SEN. JOSEPH LIEBERMAN: What I want to say is that my faith, the sense that I believe in God, I believe that our existence here is not an accident, but that God created the earth and humans who are on it, and that we, in turn, have a responsibility and gratitude to try to live a decent life and improve the world, to live according to the values that are part of all religions, in this case my religion. But I say that because I do think that that world view that I was raised with is part of why I went into public life, public service in the first place to try to make a difference, to improve the world. And I've had opportunities way beyond anything I've dreamed of to do that, and this, of course, is the greatest I had. But by and large, though, you know, as a senator, we are all the products of our experience, our education, our family life, what we've read, what we've done. My faith is also part of what informs those judgments, but, you know, I make judgments separately, and my obligation as a public official, of course, is to the Constitution, to the country, and to the people that I serve.
|Policy differences with Gore|
JIM LEHRER: Yes, sir. All right. Now, much has been made about your policy differences with Vice President Gore - on school vouchers, for instance, he's opposed to them; you're in favor of some experiments being done with them as they relate to poor children.
SEN. JOSEPH LIEBERMAN: Right.
JIM LEHRER: Does this - and other issues - affirmative action - there's a whole list of them that people are making up, in fact, I'm sure as we speak. But when you speak now as a candidate for vice president and you're asked about affirmative action or any of these issues where you and Vice President Gore disagree, what do you - how are you going to handle that? Hey, this is what he said and what we're going to do, but this is what I'd say?
SEN. JOSEPH LIEBERMAN: Right. Good question. Look, on the - the first thing to say I think is the most important, which is that Al Gore and I agree on the great overwhelming majority of problems facing our country, our voting records are remarkably similar, and we have been friends and co-workers for a dozen years now. We were quite close in the Senate. We shared some priority interests - national security, environmental protection, sort of a new economy, economic growth questions, and we've worked together at a time that he's been in the White House, so that on most issues we agree. We certainly have an underlying agreement on values, and our families are friends and all of that. But there are some matters on which we disagree, and I take it to be a sign of Al Gore's strength as a leader that he didn't look for somebody who agreed with him on every issue, including some issues like vouchers, which, you know, are important to central constituencies within the Democratic Party. And, you know, Al and I have talked about it this week. They have been wonderful talks. He said to me, you know, in this campaign, and certainly when, hopefully, we are elected, I expect the kind of relationship we've had over the years in which we've exchanged ideas, we've talked about new ideas, how you solve problems, will continue. And, of course, I've said to him I hope it will, too, but I understand that if President Gore decides, Vice President Lieberman will certainly support that decision. That's the way it will be.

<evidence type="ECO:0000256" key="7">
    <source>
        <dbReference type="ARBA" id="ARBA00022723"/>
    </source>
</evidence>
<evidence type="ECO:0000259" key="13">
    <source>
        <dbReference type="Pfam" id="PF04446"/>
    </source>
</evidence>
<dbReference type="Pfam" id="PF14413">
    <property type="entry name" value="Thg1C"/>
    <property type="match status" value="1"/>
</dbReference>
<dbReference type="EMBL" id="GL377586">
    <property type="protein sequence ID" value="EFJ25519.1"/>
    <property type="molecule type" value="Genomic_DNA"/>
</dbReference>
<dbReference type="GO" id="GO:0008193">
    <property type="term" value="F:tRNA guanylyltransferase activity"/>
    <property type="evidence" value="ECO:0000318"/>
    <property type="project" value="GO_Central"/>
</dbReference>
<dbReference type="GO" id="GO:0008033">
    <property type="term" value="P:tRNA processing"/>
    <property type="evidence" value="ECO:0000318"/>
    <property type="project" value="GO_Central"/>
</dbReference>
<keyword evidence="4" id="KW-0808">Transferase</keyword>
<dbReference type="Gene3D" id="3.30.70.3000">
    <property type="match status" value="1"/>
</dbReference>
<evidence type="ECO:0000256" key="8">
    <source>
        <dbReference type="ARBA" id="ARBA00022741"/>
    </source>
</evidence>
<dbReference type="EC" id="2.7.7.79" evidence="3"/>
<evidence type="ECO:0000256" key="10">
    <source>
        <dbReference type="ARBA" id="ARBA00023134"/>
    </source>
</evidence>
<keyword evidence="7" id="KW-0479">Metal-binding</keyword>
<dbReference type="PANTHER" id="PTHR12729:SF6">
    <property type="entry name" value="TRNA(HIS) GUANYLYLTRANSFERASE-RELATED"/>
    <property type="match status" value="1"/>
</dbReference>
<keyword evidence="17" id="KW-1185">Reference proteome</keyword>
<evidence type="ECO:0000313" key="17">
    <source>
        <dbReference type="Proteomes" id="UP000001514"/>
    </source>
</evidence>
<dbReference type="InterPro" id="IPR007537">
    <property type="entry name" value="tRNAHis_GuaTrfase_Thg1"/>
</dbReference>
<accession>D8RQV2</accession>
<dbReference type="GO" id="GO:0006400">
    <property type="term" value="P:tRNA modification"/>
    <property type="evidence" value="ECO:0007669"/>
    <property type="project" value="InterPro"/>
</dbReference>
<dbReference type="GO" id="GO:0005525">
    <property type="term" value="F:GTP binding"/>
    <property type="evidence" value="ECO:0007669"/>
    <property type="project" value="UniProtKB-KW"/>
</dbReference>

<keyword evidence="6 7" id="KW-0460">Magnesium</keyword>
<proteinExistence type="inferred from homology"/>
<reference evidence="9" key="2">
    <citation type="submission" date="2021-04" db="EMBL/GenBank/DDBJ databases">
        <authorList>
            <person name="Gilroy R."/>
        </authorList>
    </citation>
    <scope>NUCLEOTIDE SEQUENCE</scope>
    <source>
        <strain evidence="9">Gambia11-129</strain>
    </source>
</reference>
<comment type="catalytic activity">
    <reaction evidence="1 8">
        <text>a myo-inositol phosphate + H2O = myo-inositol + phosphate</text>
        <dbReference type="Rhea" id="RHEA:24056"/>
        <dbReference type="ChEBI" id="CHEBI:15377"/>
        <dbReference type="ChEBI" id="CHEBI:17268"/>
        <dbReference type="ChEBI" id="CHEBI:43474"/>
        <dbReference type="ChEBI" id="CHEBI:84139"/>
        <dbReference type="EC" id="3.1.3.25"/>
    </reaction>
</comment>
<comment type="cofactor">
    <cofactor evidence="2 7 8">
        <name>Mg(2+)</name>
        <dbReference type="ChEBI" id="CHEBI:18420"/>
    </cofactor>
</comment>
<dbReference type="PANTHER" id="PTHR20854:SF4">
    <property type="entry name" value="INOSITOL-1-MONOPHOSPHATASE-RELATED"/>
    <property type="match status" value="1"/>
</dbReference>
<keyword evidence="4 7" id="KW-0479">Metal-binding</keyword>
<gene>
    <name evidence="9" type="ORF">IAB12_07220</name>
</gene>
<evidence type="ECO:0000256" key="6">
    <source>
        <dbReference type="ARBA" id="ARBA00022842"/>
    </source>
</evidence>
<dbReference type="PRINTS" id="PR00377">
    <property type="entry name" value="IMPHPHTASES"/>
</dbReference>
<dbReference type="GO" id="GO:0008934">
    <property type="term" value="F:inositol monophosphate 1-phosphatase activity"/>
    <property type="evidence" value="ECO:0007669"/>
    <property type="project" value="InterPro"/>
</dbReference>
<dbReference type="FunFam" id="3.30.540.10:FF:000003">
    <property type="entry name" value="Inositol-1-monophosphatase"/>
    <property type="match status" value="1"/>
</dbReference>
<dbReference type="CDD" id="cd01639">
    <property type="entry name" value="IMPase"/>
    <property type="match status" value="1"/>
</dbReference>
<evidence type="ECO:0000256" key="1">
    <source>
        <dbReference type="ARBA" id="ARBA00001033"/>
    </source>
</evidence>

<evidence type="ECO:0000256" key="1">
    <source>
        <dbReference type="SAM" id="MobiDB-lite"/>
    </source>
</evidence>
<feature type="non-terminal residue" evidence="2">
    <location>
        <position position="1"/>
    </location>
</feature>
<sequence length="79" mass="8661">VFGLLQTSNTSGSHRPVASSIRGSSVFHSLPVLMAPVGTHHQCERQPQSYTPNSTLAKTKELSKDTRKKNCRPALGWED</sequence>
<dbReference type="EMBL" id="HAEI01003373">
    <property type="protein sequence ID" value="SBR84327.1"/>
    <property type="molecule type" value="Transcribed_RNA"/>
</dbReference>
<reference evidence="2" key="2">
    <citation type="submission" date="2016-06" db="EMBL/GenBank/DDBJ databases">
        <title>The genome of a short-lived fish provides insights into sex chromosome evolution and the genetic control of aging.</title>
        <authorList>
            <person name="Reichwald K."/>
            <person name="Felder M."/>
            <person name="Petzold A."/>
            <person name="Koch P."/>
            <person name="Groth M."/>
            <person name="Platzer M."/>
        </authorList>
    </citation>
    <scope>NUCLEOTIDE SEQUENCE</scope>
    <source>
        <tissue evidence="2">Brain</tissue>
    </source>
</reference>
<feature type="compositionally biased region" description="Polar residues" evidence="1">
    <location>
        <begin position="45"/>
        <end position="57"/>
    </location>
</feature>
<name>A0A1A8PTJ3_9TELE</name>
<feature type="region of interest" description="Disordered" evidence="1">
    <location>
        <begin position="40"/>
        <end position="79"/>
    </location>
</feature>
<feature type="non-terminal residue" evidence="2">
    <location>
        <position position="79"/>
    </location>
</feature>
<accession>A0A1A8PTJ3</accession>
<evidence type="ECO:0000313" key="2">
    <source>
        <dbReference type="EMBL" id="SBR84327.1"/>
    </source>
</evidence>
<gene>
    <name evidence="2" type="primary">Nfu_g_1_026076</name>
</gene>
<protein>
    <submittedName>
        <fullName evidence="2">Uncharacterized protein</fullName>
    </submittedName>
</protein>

JIM LEHRER: But between now and then, candidate Lieberman, you are by yourself. You're in a debate with Richard Cheney or you're by yourself, you're being interviewed by somebody like me, and you're asked for your position on an issue. Are you going to answer it, hey, this is what I, Joe Lieberman, think or this is what Al Gore thinks and I'm support him on that even if I disagree with him?
SEN. JOSEPH LIEBERMAN: It's not surprising you have asked me a question no one else has in this remarkable week. I think I may explain why I took some of the positions I did in the few areas where we disagree. Incidentally, I think the Republicans are making of the disagreements and making disagreements out of areas where there is really not much of a disagreement, but that's for them to do and us to clarify. But in the end, I think I've got to make clear in the campaign that the positions that Al Gore is taking in this campaign are now my positions.
JIM LEHRER: And that's not a problem for you?